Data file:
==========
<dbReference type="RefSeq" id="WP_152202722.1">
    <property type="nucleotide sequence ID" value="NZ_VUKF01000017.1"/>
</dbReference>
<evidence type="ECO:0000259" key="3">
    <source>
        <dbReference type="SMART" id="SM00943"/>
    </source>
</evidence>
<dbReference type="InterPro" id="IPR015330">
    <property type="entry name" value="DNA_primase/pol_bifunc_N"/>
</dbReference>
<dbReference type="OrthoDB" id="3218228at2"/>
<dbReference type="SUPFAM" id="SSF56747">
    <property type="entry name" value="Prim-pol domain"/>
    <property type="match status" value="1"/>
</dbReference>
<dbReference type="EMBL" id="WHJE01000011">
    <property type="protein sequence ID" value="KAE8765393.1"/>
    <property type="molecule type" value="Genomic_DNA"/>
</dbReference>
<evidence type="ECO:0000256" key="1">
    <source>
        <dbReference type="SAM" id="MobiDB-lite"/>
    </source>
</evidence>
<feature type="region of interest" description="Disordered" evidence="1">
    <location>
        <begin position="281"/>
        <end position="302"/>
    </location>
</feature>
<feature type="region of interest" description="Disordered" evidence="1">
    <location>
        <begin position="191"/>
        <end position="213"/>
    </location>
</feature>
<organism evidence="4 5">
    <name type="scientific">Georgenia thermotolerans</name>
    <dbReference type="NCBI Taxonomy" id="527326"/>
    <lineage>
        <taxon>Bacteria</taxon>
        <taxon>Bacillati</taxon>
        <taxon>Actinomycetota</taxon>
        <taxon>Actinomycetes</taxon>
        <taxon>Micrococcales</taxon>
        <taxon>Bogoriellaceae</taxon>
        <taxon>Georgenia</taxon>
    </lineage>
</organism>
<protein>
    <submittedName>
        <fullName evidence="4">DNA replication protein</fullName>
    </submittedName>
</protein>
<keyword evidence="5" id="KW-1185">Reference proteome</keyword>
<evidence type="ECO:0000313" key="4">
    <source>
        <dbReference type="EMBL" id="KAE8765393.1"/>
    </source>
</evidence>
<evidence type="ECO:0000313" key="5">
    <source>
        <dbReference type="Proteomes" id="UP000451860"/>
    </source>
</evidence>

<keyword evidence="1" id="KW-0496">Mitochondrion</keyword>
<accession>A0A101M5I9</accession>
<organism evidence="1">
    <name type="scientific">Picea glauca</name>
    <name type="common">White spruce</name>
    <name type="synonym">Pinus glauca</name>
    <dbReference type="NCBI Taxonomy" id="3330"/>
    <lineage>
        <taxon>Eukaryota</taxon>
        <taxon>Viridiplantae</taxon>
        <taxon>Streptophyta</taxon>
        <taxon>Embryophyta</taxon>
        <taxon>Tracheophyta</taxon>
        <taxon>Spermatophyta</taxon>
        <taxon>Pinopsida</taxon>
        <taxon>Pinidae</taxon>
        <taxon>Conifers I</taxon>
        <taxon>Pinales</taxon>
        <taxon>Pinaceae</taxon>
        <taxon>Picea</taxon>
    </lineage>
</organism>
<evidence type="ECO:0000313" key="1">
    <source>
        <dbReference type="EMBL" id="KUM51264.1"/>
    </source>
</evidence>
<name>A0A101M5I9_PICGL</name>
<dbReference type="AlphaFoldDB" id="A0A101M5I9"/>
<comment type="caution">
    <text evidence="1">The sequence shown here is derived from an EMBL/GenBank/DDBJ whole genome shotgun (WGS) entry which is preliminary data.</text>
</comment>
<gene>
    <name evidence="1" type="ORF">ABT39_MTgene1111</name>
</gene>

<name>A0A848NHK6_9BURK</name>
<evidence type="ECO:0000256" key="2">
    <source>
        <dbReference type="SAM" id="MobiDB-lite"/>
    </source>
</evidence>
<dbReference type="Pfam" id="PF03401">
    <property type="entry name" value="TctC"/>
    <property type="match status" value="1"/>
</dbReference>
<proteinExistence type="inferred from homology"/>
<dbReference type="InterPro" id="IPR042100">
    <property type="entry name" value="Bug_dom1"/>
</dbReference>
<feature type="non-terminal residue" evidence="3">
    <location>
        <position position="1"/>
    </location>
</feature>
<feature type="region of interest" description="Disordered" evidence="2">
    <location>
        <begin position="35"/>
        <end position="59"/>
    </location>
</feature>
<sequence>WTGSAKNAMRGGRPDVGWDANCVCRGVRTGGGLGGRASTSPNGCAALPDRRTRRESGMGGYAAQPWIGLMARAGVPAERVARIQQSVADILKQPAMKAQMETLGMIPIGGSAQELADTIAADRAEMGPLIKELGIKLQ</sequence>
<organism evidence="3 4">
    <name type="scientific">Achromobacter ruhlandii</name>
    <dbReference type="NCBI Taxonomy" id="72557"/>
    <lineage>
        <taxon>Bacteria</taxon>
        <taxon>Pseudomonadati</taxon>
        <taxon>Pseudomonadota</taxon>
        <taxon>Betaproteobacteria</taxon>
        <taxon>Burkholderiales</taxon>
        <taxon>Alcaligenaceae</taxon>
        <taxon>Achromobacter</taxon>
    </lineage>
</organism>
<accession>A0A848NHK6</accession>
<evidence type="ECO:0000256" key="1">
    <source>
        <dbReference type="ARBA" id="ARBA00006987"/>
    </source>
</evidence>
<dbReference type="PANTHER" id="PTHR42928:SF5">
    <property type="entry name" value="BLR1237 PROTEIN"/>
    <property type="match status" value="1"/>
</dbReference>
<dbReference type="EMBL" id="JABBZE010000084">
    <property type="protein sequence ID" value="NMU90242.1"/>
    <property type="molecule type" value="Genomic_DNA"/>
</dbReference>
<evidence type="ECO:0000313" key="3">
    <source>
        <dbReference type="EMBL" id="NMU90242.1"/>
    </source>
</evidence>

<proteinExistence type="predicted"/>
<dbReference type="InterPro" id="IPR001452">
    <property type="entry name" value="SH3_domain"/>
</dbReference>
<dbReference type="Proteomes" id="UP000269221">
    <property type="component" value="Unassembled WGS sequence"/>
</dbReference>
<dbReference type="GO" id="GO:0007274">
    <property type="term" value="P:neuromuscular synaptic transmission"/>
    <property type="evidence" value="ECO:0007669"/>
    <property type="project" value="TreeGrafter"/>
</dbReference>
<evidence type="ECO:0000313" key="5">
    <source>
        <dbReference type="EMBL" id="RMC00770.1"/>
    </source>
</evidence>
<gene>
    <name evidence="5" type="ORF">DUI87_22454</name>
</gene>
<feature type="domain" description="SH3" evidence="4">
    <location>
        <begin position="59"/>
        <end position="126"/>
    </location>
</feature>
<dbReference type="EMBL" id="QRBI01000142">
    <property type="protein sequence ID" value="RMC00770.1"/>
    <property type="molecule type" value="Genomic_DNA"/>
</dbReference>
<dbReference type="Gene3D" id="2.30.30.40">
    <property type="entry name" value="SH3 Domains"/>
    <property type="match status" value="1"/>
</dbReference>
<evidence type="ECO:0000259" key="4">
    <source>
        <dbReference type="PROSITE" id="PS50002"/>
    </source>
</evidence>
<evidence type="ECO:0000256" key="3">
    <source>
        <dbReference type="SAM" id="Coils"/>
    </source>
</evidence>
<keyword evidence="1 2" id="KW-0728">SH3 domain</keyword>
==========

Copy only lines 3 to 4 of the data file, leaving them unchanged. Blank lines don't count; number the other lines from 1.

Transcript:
</dbReference>
<evidence type="ECO:0000259" key="3">